- Road Trip
In Sep 2007 we spent one night in Florence, arriving by train from Venice. The following day we picked up a hire car, as we were going to be exploring Tuscany for a few days and car is the easiest way to get around this region. Please note that you do not need a car to explore Florence - by foot is the best way to do this!
We hired a car through Europcar. We have used them several times in Europe and have found the prices competitive, service good, and cars reliable. Europcar have a few depots in Florence, so when you are booking take care to choose the most convenient one for you. We booked and paid in advance to secure the best rate, which included unlimited kilometres.
- Road Trip
I flew into Pisa and took a taxi from the airport to Florence, this is about an hour and probably more journey and cost about €150, so make sure you pop this into the cost of travel should you decide to take this route.
- Road Trip
I can´t recommend driving a car in Florence
NOT by car. If you are not used to drive in the Italian traffic you better keep yourself outside of Firenze.....There are so many one way streets that it´s hard to find your way... When you think you have a plan how to drive from one point to another it´s soon will be useless cause there will be a one way road in the wrong direction.....
The main station is situated right in the city center....
By foot or bus......The Italian are taking their Vespas! Best choice!
Italy has an excellent network of motorways (autostrada), the main north–south link being the Autostrada del Sole, or A1, which links Milan with Reggio Calabria in the toe of Italy. Speed limits on motorways are 130kph (81mph) for cars of 1100cc or more and 110kph (68mph) for smaller cars.
All motorways are tolled; driving from Florence to Rome will cost approximately L25,000/EUR13. Those on a budget may prefer the strade statali (SS), which are toll free and are often fast, multi-lane carriageways. The speed limit on these roads is 110kph (68mph) – too slow for the speed-obsessed Italians and therefore a more leisurely drive for the rest of the world. Strade bianche, small country roads, abound in the countryside around Florence and are well worth exploring for their picture postcard views of the Italian countryside.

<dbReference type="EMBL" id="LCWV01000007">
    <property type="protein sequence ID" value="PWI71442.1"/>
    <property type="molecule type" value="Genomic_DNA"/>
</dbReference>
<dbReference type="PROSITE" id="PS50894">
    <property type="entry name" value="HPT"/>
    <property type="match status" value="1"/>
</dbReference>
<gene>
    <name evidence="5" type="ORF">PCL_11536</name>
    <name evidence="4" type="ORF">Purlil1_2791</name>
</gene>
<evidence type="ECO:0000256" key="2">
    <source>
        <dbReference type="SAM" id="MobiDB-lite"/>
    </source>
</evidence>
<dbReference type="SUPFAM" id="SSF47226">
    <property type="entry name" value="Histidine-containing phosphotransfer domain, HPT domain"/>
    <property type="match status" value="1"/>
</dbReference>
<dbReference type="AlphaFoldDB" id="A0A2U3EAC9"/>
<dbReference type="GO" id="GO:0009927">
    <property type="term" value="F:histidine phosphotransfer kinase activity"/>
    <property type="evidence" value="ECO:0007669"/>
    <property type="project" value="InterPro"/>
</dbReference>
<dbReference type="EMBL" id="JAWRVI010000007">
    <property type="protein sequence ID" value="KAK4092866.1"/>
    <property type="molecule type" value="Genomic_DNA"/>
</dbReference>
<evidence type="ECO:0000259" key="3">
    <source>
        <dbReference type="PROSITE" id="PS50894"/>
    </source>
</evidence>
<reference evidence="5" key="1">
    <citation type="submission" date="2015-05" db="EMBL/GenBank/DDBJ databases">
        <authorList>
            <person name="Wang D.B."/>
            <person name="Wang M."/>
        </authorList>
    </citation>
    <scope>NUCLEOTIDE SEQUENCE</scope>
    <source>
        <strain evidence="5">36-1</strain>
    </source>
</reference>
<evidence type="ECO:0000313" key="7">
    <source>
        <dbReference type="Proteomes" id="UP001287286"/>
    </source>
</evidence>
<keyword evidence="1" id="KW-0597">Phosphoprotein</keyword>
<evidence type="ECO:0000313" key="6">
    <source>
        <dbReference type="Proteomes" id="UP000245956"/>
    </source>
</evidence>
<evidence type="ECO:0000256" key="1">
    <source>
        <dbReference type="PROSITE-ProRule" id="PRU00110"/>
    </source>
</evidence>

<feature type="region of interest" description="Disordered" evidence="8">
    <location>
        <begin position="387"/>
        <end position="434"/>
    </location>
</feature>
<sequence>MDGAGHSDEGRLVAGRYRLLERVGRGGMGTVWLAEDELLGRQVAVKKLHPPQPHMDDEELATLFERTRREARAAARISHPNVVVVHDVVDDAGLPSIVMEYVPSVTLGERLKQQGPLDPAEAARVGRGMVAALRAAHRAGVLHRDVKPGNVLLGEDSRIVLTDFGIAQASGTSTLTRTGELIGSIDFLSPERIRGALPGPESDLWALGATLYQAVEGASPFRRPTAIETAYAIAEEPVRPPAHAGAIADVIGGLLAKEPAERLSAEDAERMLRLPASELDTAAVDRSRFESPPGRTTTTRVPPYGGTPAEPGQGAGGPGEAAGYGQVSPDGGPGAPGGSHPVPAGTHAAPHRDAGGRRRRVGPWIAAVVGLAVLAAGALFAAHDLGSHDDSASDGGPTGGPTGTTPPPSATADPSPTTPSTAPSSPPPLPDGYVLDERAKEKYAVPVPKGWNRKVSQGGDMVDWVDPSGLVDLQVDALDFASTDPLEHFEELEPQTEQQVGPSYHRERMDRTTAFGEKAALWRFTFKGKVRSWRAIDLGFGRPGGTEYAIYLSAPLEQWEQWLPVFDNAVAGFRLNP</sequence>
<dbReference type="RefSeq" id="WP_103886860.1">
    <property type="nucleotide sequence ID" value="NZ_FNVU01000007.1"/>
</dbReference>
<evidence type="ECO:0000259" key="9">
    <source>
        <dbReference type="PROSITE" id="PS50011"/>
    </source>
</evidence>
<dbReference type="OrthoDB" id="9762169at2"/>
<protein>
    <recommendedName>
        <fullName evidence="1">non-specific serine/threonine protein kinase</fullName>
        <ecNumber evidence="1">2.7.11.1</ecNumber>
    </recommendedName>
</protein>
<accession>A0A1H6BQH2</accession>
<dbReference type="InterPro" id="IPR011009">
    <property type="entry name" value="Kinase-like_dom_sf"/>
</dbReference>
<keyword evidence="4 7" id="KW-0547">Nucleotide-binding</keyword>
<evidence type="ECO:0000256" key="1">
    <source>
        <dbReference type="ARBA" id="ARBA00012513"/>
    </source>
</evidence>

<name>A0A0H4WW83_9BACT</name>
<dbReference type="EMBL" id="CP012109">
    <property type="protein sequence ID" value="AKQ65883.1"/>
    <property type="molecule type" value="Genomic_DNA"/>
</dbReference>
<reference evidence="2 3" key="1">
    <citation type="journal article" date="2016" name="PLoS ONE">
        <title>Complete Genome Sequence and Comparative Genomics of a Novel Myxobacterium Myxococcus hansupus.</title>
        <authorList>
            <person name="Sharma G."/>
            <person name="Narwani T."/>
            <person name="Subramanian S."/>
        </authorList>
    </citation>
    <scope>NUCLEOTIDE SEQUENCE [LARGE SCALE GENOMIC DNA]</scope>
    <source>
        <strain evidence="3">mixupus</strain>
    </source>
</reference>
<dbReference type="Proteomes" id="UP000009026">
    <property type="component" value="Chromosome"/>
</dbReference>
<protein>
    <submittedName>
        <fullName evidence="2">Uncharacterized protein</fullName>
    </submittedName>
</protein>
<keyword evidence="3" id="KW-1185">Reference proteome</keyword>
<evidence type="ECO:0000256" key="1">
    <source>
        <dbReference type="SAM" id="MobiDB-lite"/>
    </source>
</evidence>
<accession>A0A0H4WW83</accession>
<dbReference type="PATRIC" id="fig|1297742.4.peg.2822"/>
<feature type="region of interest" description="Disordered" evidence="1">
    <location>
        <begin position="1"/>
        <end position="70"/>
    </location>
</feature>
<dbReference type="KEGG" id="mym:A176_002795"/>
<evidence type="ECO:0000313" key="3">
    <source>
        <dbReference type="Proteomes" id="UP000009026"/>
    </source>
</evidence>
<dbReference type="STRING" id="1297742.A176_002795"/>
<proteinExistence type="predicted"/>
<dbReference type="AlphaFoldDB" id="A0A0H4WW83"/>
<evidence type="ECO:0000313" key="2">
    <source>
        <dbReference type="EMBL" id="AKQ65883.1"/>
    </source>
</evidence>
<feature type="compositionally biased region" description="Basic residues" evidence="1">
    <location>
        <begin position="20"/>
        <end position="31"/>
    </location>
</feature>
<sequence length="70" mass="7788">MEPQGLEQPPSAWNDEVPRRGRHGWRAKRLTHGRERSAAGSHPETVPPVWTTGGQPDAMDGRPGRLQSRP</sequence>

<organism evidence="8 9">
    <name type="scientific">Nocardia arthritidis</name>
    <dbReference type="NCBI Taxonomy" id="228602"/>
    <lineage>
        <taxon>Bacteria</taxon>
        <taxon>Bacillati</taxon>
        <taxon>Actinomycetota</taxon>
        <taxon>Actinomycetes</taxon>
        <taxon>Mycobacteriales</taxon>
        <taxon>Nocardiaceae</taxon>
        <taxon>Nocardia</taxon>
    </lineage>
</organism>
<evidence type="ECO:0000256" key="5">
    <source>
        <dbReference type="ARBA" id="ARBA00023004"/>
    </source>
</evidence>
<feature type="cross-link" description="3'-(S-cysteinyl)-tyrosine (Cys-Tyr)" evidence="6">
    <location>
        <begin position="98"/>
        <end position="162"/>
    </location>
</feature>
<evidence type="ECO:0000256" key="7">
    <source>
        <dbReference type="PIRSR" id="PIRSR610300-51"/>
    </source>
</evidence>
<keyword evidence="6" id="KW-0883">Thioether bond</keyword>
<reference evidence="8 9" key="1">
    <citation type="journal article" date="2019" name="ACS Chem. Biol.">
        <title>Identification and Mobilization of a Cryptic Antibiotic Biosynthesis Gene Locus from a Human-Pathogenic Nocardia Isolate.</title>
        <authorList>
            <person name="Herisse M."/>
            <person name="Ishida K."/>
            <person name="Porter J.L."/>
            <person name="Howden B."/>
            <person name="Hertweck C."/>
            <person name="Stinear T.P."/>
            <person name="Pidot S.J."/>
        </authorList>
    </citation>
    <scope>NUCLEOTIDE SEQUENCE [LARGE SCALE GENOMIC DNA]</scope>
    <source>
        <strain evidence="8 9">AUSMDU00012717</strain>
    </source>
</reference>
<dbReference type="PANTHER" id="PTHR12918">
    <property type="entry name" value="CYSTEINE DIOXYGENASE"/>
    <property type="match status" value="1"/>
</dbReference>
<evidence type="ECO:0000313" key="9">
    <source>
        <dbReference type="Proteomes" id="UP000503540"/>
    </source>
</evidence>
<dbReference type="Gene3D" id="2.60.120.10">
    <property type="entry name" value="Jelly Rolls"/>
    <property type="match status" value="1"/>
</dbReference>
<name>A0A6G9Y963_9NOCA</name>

Routes to the city: The central road artery of Italy, the A1, links Florence to Milan, Bologna, Rome and Naples. Depending on the direction of approach, access is via the first exit marked Firenze (Nord or Sud), then signs for the city centre are marked (centro). There are tourist offices on the A1 north and south of the city, if navigation proves tricky. The Autostrada del Mare (A11) is the main road to Pisa and the coast, linking the city to Tuscan towns such as Lucca, Prato and Siena.
Driving times to Florence: From Bologna – 1 hour; Rome – 2 hours; Milan – 3 hours.
The Autostrada is equal to the U.S. Interstate Highway system (more specifically the toll turnpikes around the U.S.). The speed limit is about 130 km/hr. You pay for the distance you drive. When getting on or off, unless you have a pass, you go to the far right line and get a ticket. You do the same, when getting off, hand the ticket to the agent and he tells you how much you owe.